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Exp Cell Res. 2004 Aug 15;298(2):369-87.

Wnt-4 activates the canonical beta-catenin-mediated Wnt pathway and binds Frizzled-6 CRD: functional implications of Wnt/beta-catenin activity in kidney epithelial cells.

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Department of Biochemistry and Molecular Biology, University of Texas M.D. Anderson Cancer Center, Houston, TX 77030, USA.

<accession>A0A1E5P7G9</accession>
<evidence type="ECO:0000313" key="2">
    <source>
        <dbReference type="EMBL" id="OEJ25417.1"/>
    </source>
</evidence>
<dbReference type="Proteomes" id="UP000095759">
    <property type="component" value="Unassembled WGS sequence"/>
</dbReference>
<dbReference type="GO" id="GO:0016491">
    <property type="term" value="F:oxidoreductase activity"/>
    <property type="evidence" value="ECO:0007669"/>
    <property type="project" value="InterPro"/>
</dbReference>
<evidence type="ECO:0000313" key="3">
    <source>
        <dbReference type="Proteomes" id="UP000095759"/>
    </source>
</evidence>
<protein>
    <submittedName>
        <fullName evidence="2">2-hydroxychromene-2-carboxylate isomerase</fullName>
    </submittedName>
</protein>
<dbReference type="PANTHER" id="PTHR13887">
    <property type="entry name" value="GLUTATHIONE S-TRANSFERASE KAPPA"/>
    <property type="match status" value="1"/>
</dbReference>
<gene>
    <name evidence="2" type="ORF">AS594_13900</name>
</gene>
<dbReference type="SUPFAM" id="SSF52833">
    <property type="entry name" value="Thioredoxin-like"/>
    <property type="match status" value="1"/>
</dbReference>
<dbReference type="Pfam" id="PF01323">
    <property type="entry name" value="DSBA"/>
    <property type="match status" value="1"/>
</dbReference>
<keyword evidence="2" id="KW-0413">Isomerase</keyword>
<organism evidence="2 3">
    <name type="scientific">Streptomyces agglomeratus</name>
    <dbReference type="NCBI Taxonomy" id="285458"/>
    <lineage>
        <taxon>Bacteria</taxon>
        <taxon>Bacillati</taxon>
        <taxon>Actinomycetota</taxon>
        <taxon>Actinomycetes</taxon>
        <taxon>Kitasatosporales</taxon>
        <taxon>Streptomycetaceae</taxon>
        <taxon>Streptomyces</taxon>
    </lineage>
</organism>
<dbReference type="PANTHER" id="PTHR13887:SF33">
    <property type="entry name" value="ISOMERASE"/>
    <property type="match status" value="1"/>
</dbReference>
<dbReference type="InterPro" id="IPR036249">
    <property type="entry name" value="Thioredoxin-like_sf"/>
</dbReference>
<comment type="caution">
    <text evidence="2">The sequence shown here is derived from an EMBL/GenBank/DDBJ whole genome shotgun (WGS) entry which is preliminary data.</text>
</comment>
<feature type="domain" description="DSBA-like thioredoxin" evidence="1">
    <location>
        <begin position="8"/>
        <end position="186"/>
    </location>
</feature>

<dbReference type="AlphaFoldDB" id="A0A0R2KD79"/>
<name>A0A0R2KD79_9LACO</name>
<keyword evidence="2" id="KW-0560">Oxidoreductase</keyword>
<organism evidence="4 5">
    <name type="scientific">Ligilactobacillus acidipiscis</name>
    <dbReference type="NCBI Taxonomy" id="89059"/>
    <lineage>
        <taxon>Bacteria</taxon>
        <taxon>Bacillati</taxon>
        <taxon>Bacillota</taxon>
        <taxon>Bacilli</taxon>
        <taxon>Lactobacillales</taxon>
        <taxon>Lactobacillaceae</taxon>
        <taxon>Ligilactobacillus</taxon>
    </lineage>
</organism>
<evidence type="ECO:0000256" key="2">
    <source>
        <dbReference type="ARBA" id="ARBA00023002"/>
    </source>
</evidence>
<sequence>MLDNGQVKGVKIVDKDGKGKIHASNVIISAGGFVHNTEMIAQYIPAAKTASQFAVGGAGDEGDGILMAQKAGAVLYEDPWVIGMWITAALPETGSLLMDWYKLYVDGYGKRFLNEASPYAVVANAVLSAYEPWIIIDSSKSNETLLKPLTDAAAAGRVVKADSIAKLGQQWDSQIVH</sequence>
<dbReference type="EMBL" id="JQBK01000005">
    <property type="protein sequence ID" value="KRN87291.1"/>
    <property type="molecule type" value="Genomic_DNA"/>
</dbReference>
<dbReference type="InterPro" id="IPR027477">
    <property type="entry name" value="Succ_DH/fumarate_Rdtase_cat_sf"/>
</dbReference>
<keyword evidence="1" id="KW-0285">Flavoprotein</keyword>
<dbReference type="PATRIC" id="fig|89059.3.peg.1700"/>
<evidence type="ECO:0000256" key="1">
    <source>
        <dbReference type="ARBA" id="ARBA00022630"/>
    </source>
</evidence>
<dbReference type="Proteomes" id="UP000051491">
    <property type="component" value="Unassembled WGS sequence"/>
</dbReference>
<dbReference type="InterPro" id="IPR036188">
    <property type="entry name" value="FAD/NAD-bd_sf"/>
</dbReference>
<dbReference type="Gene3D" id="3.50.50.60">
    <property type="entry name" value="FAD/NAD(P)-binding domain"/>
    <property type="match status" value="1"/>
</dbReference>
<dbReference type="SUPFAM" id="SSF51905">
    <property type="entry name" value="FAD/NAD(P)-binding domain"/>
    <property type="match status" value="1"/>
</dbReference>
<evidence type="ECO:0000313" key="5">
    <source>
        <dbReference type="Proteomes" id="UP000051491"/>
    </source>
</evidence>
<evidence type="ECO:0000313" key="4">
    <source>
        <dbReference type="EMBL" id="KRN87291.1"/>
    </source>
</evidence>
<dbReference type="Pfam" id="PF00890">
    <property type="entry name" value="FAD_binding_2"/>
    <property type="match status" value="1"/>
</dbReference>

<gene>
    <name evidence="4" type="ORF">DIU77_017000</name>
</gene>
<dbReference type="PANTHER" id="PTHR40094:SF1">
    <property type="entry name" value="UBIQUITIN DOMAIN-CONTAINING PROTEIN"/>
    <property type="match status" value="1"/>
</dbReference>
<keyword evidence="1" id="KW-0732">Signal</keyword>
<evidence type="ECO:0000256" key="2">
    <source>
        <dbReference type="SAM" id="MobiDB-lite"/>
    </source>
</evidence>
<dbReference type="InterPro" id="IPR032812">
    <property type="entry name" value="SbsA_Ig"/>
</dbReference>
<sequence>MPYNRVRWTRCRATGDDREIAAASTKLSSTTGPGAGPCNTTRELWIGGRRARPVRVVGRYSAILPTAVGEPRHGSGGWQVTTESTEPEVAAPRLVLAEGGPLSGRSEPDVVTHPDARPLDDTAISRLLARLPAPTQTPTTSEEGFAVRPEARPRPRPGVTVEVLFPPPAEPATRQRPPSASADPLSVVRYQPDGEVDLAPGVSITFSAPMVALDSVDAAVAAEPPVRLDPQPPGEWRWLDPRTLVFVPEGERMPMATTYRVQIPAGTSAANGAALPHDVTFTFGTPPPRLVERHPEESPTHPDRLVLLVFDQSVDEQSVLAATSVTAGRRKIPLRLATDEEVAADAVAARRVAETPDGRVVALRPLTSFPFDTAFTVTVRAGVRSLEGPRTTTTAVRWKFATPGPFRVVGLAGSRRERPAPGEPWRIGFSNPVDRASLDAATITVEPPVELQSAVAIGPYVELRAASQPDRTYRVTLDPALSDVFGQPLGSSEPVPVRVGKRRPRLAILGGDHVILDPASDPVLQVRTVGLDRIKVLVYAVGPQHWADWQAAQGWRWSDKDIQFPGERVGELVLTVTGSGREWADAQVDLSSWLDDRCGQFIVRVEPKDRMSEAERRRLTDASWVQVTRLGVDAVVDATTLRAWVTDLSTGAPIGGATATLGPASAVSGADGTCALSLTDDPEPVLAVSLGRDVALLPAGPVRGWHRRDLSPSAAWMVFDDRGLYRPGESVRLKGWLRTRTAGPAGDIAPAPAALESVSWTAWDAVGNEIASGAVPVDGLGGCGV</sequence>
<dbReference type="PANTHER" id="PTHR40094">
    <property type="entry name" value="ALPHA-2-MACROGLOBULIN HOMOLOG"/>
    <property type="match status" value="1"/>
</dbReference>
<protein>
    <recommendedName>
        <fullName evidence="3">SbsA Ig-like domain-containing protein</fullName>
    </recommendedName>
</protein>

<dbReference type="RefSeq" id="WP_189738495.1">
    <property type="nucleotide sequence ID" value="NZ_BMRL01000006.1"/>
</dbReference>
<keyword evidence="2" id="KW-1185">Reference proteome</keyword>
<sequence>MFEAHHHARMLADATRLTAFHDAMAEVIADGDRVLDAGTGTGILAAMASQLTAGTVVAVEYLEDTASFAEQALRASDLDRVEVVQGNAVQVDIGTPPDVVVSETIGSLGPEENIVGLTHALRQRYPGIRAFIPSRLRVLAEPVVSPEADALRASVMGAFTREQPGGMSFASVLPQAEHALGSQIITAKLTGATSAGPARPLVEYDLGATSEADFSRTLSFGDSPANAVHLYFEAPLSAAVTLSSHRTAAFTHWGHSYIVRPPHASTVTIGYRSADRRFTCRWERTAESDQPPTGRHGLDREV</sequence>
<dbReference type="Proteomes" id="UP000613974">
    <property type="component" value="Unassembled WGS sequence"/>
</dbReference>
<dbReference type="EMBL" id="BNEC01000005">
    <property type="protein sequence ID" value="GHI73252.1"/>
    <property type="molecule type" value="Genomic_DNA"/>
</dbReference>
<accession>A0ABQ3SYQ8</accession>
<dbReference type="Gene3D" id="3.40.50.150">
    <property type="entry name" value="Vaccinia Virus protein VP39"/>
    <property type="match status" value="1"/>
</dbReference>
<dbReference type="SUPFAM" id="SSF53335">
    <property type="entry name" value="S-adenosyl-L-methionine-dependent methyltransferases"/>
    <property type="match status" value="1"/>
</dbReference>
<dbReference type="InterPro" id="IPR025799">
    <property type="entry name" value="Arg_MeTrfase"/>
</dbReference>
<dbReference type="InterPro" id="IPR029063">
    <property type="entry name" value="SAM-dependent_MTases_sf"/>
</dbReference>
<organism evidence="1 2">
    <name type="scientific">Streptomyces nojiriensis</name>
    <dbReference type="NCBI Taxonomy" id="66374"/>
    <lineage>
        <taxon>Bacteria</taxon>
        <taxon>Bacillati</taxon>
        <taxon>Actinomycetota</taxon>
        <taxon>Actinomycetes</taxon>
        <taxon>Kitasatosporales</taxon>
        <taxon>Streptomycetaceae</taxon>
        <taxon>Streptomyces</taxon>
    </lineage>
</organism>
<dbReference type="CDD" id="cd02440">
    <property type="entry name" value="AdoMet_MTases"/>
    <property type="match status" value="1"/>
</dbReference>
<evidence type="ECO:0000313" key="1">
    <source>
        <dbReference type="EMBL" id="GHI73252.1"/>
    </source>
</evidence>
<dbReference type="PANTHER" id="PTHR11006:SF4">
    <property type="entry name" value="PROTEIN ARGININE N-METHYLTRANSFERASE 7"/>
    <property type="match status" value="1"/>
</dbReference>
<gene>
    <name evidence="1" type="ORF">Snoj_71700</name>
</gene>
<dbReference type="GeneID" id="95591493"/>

The Wnt signaling pathway is central to the development of all animals and to cancer progression, yet largely unknown are the pairings of secreted Wnt ligands to their respective Frizzled transmembrane receptors or, in many cases, the relative contributions of canonical (beta-catenin/LEF/TCF) versus noncanonical Wnt signals. Specifically, in the kidney where Wnt-4 is essential for the mesenchymal to epithelial transition that generates the tissue's collecting tubules, the corresponding Frizzled receptor(s) and downstream signaling mechanism(s) are unclear. In this report, we addressed these issues using Madin-Darby Canine Kidney (MDCK) cells, which are competent to form tubules in vitro. Employing established reporter constructs of canonical Wnt/beta-catenin pathway activity, we have determined that MDCK cells are highly responsive to Wnt-4, -1, and -3A, but not to Wnt-5A and control conditions, precisely reflecting functional findings from Wnt-4 null kidney mesenchyme ex vivo rescue studies. We have confirmed that Wnt-4's canonical signaling activity in MDCK cells is mediated by downstream effectors of the Wnt/beta-catenin pathway using beta-Engrailed and dnTCF-4 constructs that suppress this pathway. We have further found that MDCK cells express the Frizzled-6 receptor and that Wnt-4 forms a biochemical complex with the Frizzled-6 CRD. Since Frizzled-6 did not appear to transduce Wnt-4's canonical signal, data supported recently by Golan et al., there presumably exists another as yet unknown Frizzled receptor(s) mediating Wnt-4 activation of beta-catenin/LEF/TCF. Finally, we report that canonical Wnt/beta-catenin signals cells help maintain cell growth and survival in MDCK cells but do not contribute to standard HGF-induced (nonphysiologic) tubule formation. Our results in combination with work from Xenopus laevis (not shown) lead us to believe that Wnt-4 binds both canonical and noncanonical Frizzled receptors, thereby activating Wnt signaling pathways that may each contribute to kidney tubulogenesis.

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